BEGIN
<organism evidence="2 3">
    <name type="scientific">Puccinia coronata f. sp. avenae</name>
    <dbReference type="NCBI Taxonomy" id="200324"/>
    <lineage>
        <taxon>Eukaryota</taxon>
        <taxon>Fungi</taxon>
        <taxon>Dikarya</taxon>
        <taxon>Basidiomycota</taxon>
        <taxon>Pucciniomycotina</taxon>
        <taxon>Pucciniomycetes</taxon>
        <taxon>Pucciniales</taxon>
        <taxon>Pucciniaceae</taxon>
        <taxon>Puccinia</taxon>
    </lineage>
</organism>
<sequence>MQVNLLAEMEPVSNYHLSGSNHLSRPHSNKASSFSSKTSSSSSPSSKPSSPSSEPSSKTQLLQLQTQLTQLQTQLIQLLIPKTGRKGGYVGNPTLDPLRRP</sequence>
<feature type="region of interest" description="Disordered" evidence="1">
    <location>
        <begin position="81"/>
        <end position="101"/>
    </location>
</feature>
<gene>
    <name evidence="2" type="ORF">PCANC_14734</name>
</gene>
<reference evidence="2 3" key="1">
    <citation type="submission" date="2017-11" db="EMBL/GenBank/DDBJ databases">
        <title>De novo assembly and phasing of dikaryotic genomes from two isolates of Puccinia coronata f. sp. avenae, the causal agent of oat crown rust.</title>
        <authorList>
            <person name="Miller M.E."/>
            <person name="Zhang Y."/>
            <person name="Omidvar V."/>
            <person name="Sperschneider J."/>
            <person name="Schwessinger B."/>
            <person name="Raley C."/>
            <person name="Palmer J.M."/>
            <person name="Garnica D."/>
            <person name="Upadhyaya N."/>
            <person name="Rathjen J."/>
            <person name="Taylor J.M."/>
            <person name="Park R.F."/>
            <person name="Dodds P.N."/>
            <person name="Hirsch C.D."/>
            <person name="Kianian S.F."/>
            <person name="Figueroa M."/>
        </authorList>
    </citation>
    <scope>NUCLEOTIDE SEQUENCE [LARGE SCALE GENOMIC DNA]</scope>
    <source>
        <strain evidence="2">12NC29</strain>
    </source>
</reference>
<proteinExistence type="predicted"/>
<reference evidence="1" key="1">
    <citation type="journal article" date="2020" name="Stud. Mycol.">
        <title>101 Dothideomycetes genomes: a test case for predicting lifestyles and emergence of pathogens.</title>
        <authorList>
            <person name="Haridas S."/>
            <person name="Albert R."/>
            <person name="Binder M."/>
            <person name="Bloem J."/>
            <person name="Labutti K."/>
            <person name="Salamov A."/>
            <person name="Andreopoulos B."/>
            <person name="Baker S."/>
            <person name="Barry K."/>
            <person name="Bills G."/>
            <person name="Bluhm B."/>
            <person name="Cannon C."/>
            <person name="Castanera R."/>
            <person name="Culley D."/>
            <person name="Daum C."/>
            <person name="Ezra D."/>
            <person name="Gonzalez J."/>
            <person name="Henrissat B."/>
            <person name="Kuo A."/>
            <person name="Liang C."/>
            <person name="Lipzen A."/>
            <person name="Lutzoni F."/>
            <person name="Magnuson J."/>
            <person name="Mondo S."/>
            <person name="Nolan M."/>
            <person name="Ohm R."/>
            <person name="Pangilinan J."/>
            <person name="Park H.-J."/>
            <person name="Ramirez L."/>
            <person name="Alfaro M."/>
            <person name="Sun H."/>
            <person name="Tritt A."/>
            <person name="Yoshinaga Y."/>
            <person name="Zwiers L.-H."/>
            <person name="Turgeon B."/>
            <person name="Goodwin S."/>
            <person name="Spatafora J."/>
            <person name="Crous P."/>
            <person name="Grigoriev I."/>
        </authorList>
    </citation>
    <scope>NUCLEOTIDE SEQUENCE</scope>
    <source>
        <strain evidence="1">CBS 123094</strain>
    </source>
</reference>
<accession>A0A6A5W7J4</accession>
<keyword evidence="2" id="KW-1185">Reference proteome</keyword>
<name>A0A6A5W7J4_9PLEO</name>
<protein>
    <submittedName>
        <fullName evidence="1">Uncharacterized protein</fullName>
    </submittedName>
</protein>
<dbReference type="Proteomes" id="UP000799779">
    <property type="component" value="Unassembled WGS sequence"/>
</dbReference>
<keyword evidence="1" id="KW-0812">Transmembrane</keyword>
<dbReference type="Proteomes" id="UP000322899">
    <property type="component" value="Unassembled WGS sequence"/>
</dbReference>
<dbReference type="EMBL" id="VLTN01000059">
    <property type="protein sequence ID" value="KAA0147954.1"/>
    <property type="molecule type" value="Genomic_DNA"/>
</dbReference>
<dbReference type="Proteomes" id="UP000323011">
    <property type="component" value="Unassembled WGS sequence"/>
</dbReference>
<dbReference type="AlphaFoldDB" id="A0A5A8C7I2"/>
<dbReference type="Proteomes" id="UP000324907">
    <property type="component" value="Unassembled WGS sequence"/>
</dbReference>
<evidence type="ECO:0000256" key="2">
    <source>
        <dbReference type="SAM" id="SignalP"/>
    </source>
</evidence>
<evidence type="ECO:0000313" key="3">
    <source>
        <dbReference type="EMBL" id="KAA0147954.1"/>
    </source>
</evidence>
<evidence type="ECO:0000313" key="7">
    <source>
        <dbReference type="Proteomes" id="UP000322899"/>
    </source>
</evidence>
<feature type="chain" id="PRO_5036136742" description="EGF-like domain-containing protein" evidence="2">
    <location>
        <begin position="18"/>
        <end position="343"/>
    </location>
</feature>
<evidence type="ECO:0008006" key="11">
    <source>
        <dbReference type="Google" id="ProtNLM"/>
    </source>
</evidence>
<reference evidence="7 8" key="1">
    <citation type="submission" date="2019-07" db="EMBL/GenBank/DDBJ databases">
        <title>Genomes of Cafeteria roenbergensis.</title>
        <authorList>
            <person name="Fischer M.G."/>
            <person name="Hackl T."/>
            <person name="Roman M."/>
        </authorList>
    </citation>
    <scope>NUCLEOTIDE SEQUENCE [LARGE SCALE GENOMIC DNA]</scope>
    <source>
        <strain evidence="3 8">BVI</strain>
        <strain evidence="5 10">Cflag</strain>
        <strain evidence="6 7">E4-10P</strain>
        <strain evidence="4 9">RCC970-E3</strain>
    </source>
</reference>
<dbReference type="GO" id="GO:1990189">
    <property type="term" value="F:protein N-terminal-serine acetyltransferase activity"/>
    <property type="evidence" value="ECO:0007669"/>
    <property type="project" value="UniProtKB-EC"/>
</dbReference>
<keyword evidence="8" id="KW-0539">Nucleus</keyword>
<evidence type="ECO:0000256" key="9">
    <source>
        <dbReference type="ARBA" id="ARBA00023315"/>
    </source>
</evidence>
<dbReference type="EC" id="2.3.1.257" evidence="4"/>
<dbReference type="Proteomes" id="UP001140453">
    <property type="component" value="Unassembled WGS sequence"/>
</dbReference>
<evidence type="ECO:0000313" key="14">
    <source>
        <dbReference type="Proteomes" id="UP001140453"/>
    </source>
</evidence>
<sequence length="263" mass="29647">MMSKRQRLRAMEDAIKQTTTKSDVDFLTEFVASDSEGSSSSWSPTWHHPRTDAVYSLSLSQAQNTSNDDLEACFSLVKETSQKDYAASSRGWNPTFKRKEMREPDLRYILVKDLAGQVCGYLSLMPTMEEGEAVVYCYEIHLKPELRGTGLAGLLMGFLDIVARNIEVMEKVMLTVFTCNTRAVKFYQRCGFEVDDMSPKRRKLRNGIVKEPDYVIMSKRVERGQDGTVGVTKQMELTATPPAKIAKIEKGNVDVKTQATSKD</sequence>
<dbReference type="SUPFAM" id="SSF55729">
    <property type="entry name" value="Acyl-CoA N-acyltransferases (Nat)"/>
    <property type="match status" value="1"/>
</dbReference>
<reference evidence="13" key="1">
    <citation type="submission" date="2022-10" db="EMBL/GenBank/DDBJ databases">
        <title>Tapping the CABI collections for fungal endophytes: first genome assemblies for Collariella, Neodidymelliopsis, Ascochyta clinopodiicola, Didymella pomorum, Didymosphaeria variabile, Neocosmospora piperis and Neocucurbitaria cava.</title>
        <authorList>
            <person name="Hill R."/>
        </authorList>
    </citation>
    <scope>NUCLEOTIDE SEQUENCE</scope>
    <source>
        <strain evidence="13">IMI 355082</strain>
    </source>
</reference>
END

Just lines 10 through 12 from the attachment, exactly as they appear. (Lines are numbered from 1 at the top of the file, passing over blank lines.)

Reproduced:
        <taxon>Pucciniomycetes</taxon>
        <taxon>Pucciniales</taxon>
        <taxon>Pucciniaceae</taxon>